Localizing deficits in white matter tracts of patients with narcolepsy with cataplexy: tract-specific statistical analysis

Hea Ree Park, Hye Ryun Kim, Jun Kyung Seong, Eun Yeon Joo

Research output: Contribution to journalArticle

1 Citation (Scopus)

Abstract

White matter alterations related to hypocretin pathway have been less evaluated in patients who have narcolepsy with cataplexy (NC), as compared to the identified exploration of gray matter and have varied among structural brain magnetic resonance imaging studies. The aim of this study was to investigate the disruption of specific white matter tracts in drug-naïve patients with NC, by using a tract-specific statistical analysis (TSSA). Forty drug-naïve NC patients with cataplexy and 42 heathy controls were enrolled in the study. All participants completed diffusion weighted imaging, polysomnography, and neuropsychological testing. At that time, we automatically identified fourteen major fiber tracts using diffusion tensor imaging techniques and analyzed the group comparison of fractional anisotropy (FA) values for each tract between the NC and controls, controlling for the participant’s age and gender. The mean age of the NC patients was 26.9 years and the onset age of daytime sleepiness and cataplexy was 16.7 years and 19.9 years, respectively. Relative to the controls, the NC patients showed that there were identified decreased FA values in the bilateral inferior fronto-occipital fasciculus (IFO). The Epworth sleepiness scale was positively correlated with FA values for the left IFO and right cingulate. The REM sleep latency was positively correlated with FA values for the left IFO, cingulate, and uncinate fasciculus in patients. This TSSA study revealed disintegration of the IFO in the NC patients and suggested that disintegration of WM tracts connected to the frontal cortex contributes to clinical manifestations of narcolepsy.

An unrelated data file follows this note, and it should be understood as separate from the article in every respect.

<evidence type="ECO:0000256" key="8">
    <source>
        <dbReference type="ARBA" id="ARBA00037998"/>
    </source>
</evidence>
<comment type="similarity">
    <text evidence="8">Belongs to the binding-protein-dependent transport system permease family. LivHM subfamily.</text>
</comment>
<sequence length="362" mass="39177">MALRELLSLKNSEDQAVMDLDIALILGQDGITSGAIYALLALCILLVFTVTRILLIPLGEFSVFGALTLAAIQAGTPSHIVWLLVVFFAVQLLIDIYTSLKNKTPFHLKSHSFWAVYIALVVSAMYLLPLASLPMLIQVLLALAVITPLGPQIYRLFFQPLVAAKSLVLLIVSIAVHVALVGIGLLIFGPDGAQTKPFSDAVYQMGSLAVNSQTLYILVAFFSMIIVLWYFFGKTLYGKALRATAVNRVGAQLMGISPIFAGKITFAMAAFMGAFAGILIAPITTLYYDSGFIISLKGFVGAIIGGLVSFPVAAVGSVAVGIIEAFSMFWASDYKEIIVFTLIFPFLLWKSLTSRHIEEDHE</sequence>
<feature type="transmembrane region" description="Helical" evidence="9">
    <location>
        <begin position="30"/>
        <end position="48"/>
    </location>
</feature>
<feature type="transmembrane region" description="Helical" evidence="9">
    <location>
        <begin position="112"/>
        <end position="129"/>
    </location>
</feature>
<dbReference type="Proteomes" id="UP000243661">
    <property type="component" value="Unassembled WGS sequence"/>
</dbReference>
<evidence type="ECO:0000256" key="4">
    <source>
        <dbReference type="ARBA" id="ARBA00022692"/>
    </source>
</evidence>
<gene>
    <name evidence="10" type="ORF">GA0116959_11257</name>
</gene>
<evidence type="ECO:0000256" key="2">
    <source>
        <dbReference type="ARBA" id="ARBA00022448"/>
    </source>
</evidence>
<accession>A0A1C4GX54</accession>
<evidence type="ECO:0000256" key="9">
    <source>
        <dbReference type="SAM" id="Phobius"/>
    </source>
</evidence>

Original languageEnglish
JournalBrain Imaging and Behavior
DOIs
Publication statusPublished - 2019 Jan 1

Keywords

  • Frontal lobe
  • Narcolepsy
  • Tract-specific statistical analysis
  • White matter

ASJC Scopus subject areas

  • Radiology Nuclear Medicine and imaging
  • Neurology
  • Cognitive Neuroscience
  • Clinical Neurology
  • Cellular and Molecular Neuroscience
  • Psychiatry and Mental health
  • Behavioral Neuroscience

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